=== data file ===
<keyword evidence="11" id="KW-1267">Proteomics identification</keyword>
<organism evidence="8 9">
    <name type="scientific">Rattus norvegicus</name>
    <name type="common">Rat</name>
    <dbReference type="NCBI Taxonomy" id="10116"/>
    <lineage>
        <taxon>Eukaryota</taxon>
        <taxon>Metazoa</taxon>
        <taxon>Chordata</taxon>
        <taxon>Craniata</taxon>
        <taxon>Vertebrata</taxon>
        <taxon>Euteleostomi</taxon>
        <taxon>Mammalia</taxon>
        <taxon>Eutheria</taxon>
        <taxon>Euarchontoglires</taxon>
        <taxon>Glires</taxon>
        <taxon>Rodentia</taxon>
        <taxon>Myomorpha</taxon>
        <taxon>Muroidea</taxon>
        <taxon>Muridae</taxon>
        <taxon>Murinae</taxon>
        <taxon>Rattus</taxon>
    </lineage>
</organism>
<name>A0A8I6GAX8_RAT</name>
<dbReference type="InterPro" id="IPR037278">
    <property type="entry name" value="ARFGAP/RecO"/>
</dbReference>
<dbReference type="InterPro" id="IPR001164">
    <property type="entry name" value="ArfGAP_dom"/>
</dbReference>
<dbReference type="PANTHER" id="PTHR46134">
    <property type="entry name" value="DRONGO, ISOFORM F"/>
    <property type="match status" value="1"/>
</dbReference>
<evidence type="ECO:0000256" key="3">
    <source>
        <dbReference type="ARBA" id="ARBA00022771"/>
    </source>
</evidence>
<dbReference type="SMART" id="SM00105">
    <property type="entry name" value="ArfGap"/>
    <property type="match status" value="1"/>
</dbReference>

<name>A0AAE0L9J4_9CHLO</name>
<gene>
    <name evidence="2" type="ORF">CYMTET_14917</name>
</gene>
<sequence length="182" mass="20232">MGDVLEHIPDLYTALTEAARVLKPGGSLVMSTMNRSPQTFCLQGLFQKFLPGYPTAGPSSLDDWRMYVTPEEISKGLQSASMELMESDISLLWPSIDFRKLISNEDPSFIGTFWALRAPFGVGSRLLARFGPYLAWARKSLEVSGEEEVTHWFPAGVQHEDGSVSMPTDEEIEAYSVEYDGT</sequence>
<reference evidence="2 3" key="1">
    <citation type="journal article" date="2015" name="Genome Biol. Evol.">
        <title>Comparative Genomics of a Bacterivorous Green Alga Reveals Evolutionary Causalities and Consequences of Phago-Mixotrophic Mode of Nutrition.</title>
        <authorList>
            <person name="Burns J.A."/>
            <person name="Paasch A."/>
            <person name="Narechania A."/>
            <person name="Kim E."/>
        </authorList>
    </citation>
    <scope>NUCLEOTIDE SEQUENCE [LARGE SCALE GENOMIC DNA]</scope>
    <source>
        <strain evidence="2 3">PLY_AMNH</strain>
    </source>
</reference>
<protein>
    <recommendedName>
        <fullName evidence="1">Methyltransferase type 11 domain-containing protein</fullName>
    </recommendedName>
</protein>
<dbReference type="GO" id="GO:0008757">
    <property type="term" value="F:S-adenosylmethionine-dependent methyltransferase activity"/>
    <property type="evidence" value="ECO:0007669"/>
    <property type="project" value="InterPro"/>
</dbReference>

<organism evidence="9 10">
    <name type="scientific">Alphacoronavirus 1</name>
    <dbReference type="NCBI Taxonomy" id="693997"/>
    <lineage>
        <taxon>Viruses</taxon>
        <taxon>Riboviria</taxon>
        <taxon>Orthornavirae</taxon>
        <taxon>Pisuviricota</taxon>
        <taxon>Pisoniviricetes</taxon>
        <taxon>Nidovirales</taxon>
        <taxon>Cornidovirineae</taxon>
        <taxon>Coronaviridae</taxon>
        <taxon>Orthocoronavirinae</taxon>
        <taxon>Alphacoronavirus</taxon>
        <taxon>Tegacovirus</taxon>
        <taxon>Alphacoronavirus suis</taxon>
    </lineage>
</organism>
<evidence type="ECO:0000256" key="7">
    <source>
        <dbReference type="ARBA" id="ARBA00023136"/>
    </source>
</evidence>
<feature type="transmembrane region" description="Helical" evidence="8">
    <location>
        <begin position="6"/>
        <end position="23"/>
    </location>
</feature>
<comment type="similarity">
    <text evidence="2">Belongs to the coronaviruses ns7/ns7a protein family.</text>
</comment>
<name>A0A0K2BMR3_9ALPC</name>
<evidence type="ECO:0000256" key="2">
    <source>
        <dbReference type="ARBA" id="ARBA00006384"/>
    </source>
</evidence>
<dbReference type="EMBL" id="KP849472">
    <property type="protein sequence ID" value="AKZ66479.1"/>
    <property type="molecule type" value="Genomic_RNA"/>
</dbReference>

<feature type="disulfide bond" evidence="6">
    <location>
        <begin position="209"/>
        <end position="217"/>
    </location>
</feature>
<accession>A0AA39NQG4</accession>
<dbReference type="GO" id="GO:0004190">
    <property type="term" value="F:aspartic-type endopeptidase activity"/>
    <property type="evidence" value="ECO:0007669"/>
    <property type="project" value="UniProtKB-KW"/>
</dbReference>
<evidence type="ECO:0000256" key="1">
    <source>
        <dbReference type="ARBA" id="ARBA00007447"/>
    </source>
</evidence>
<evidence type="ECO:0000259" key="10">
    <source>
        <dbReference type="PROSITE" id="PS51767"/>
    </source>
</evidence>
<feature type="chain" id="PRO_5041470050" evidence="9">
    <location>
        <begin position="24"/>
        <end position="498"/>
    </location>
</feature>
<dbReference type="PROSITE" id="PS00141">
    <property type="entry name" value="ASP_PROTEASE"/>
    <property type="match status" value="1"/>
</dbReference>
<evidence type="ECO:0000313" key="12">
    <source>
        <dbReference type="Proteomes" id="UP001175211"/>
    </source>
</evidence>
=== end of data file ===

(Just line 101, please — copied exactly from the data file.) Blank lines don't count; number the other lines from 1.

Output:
        <end position="23"/>